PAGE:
As usual, we are expected to believe that the people of the countries targeted by US economic warfare will blame their own government rather than Washington— that they may even throw off Vladimir Putin and welcome the West! Apart from the fact that through Cuba to Venezuela, Iran, Iraq, North Korea, et cetera, this has never worked, Anne Williamson explained twenty years back that given that the last time Russia invited the West in, people like Jeffrey Sachs, Larry Summers, and Paul Rubin destroyed the particular economy, handing it in order to oligarchs they ultimately hoped would then hand this to Western multinationals, it could highly unlikely Russians will certainly blame their government for their woes.
Naturally , the Russian people defintely won’t be alone in their present impoverishment. Normal people the world over can also be being made poorer plus weaker by Washington’s procedures. Indeed, while Europeans bare their savings in the face of record-high gas, oil, and food prices, many in the developing world are literally likely to starve long before the war in Ukraine ends— which North Atlantic Treaty Corporation (NATO) secretary general Jens Stoltenberg now says might take years.
These policies have been cheered by Democrats and Republicans alike is not unexpected: America’s Democrats are delusional with hatred for The ussr because they can’t accept that Hillary Clinton failed to beat Donald Trump, whilst Republicans like Ted Jones are beholden to mercantilist interests— i. e., US oil and natural gas makers who want to sell to Europe. In the case of the former, even if The ussr did concertedly try in order to interfere, it made simply no demonstrable impact on the elections, which even the thoroughly establishment Economist confesses; and in the case of the last mentioned, US gas and oil exports are already climbing towards all-time highs.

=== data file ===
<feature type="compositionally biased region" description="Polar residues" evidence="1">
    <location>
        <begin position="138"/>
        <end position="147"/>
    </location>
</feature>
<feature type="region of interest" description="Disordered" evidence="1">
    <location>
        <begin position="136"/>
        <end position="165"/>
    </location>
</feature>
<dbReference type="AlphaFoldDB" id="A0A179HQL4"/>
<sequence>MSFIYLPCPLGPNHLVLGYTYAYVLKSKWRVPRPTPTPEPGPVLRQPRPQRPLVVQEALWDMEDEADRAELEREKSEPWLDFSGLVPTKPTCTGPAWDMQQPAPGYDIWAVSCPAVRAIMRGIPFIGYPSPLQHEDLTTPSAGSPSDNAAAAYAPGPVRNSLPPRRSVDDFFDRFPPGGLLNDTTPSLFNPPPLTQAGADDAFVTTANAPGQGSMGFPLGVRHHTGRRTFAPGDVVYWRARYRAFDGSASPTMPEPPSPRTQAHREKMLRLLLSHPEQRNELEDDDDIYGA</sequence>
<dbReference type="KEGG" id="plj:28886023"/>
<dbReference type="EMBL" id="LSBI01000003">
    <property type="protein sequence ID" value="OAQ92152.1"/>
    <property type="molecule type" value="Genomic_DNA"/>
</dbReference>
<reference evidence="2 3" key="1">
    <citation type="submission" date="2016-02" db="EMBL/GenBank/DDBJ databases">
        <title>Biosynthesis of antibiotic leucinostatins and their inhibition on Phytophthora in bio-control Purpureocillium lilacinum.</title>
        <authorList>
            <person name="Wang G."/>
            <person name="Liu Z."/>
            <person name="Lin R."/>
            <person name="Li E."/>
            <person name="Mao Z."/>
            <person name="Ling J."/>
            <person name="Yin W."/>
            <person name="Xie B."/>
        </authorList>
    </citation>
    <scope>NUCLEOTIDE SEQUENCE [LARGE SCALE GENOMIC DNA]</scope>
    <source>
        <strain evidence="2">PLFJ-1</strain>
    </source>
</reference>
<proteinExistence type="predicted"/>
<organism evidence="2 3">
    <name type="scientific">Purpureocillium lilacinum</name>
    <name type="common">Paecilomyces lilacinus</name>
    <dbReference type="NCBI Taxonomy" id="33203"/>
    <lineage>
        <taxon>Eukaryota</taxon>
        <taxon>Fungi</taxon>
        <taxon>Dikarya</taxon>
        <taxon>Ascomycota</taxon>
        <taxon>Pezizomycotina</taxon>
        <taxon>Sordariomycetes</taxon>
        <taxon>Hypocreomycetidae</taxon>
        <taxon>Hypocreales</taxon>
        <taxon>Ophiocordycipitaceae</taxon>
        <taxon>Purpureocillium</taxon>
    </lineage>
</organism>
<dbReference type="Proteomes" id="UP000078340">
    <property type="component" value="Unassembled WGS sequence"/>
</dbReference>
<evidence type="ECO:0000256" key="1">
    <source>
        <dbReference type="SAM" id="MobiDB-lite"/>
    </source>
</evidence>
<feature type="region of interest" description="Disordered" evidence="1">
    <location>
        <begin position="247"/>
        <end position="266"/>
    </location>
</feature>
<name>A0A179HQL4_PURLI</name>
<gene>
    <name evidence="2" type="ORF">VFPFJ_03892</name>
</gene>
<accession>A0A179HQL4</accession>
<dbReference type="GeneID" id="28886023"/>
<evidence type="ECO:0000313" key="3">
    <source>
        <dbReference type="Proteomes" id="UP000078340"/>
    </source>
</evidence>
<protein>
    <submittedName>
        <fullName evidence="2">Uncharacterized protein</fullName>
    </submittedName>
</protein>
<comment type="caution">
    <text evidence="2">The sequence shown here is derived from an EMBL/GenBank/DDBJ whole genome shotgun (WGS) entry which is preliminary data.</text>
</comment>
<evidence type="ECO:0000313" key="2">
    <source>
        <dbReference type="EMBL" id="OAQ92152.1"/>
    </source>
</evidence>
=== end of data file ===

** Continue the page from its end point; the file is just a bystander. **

As a demonstration of its capacity to force others in line with its policies, and to obtain its own population to bear the consequences, Washington has doubtlessly succeeded in sending its meant message to Beijing more than Taiwan. While Washington’s weaponization of the global financial system does not have any doubt alarmed Chinese Communist Party planners, the fact that their very own population would be quite willing to suffer for the reunification of the country, as well as the fact that numerous countries in the developing planet have eschewed following the West’s example, provide ample cause to doubt the effectiveness of looming sanctions as being a deterrent in the event of another, bigger Taiwan Strait crisis.
Not that it prevents the staff at the Atlantic Council from daydreaming about this in the runup to a NORTH ATLANTIC TREATY ORGANIZATION summit focused on saber-rattling in Beijing’s direction.
Because what does a history of failure and mass impoverishment prove if not that next time will be different?
Only when Karl Marx had been right when he said that history repeats, first since tragedy, then as farce, paraphrasing Georg Wilhelm Friedrich Hegel. The truth instead seems to be that we are doomed in order to suffer an unending march of farces under Washington’s continued pursuit of a demonstrably failed and immoral policy.